# What is the function for the number 8? [Solved!]

**Sherry** 04 Oct 2015, 17:05

### My question

what is the function of the #8

### Relevant page

### What I've done so far

Some trial and error, and examples on your page.

IntMath Home » Forum home » Functions and Graphs » What is the function for the number 8?

**Sherry** 04 Oct 2015, 17:05

what is the function of the #8

Some trial and error, and examples on your page.

X

what is the function of the #8

Relevant page <a href="/functions-and-graphs/4-graph-of-function.php">4. The Graph of a Function</a> What I've done so far Some trial and error, and examples on your page.

**Murray** 05 Oct 2015, 08:42

hello Sherry

I'm not sure whether your question means "What is the function such that when you graph it, it will give you the shape that looks like the number 8." Is that what you're trying to do?

If so, you need to use Polar Coordinates, which you can find at 7. Polar Coordinates.

For your problem, if you graph `r = sin theta` from `0` to `pi`, you get a circle, diameter 1 with the bottom of the circle going through the origin `(0,0)`.

Now, what you want is another circle below the original circle as you go from `pi` to `2 pi`. As a hint, the radius for the bottom circle must be positive.

Is that enough to get you started?

Good luck with it

Regards

Murray Bourne

X

hello Sherry I'm not sure whether your question means "What is the function such that when you graph it, it will give you the shape that looks like the number 8." Is that what you're trying to do? If so, you need to use Polar Coordinates, which you can find at <a href="/plane-analytic-geometry/7-polar-coordinates.php">7. Polar Coordinates</a>. For your problem, if you graph `r = sin theta` from `0` to `pi`, you get a circle, diameter 1 with the bottom of the circle going through the origin `(0,0)`. Now, what you want is another circle below the original circle as you go from `pi` to `2 pi`. As a hint, the radius for the bottom circle must be positive. Is that enough to get you started? Good luck with it Regards Murray Bourne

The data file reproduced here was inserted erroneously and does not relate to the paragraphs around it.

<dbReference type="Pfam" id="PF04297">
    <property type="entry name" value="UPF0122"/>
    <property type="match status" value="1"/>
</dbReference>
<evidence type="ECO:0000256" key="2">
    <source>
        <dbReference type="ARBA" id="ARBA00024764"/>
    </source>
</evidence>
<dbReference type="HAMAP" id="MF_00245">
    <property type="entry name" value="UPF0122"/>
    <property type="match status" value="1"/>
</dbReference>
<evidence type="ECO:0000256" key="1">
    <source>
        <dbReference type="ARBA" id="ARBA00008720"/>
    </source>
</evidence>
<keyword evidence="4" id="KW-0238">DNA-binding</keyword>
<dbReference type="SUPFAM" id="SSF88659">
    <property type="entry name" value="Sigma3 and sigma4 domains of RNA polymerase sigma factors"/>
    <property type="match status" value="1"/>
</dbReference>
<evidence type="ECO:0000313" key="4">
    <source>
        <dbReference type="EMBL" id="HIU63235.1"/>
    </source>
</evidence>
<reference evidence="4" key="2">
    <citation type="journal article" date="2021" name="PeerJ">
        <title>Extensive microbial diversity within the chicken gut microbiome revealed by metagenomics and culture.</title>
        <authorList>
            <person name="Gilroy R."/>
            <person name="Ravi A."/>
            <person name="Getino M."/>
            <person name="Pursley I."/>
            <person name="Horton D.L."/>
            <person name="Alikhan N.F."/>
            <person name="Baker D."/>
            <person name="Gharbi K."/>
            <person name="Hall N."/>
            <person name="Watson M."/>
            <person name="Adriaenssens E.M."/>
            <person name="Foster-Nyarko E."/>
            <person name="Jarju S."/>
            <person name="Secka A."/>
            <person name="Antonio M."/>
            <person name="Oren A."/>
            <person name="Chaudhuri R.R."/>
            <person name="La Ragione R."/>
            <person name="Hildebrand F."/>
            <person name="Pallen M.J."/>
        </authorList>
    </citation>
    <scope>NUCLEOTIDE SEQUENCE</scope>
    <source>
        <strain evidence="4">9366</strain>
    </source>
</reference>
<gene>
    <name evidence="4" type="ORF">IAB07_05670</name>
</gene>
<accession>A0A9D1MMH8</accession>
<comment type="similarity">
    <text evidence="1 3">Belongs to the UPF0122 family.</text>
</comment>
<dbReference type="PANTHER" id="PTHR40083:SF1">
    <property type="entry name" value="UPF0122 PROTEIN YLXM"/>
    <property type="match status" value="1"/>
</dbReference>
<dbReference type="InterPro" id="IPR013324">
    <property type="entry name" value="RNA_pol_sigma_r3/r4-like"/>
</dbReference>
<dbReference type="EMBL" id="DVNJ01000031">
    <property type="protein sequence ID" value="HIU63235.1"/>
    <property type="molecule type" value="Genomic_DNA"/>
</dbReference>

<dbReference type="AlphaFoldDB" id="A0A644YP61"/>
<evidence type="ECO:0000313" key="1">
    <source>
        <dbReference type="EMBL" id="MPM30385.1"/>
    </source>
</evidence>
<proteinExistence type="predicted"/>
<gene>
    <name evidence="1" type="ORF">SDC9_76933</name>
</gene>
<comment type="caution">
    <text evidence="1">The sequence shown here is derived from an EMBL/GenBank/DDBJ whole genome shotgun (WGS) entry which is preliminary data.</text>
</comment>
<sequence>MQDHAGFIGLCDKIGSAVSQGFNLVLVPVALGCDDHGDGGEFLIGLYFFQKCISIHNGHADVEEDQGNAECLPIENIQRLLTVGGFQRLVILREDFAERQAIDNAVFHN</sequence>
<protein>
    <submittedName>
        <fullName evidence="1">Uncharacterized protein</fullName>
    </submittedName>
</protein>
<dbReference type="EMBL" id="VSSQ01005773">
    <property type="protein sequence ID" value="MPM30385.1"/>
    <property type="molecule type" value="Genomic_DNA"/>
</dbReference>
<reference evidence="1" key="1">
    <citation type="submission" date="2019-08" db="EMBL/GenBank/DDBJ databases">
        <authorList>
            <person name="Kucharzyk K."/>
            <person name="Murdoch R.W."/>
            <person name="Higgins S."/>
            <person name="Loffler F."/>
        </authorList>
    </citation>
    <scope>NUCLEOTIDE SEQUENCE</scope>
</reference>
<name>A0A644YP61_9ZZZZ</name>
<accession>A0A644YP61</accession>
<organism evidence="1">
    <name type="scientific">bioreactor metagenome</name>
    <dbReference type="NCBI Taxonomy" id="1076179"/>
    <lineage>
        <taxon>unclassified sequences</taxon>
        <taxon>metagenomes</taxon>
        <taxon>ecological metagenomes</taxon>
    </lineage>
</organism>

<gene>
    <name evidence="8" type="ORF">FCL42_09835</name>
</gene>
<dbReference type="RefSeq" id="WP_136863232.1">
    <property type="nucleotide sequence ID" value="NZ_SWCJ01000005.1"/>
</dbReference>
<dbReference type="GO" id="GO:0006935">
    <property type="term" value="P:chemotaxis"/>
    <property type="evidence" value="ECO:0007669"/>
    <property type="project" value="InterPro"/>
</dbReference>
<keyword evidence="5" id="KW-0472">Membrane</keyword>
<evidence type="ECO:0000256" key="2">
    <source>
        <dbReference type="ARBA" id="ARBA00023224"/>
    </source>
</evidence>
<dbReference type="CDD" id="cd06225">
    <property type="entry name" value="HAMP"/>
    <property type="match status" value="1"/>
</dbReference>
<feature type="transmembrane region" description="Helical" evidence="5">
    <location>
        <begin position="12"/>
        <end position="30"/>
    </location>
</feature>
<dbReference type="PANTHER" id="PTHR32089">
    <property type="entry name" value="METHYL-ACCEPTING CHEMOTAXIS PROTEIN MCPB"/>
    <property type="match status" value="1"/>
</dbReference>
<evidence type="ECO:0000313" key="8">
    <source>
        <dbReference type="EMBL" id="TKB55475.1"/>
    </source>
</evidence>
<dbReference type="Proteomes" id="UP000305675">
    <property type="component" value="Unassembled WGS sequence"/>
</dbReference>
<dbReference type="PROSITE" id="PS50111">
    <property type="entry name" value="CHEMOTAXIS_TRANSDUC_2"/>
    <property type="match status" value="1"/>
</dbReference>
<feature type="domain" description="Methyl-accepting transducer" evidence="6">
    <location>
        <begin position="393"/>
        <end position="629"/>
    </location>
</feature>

**Sherry** 06 Oct 2015, 03:40

Thanks.

Does `r=-sin theta` work for the bottom part?

Is it possible to do it with one function?

X

Thanks. Does `r=-sin theta` work for the bottom part? Is it possible to do it with one function?

**Murray** 06 Oct 2015, 23:39

Well, `r=-sin theta` does work, but you need to specify the range of values for `theta` as part of your definition.

Can you do it with one function?

X

Well, `r=-sin theta` does work, but you need to specify the range of values for `theta` as part of your definition. Can you do it with one function?

**Sherry** 07 Oct 2015, 23:37

Is it this?

`r = sin theta` for `0 <= theta < pi`

`r = -sin theta` for `pi <= theta < 2pi`

X

Is it this? `r = sin theta` for `0 <= theta < pi` `r = -sin theta` for `pi <= theta < 2pi`

**Murray** 08 Oct 2015, 22:55

Correct! It's not really a "single function", but it's probably the best we can do for this case.

We could also write it as

`r^2 = sin theta` for `0 <= theta < pi`

X

Correct! It's not really a "single function", but it's probably the best we can do for this case. We could also write it as `r^2 = sin theta` for `0 <= theta < pi`

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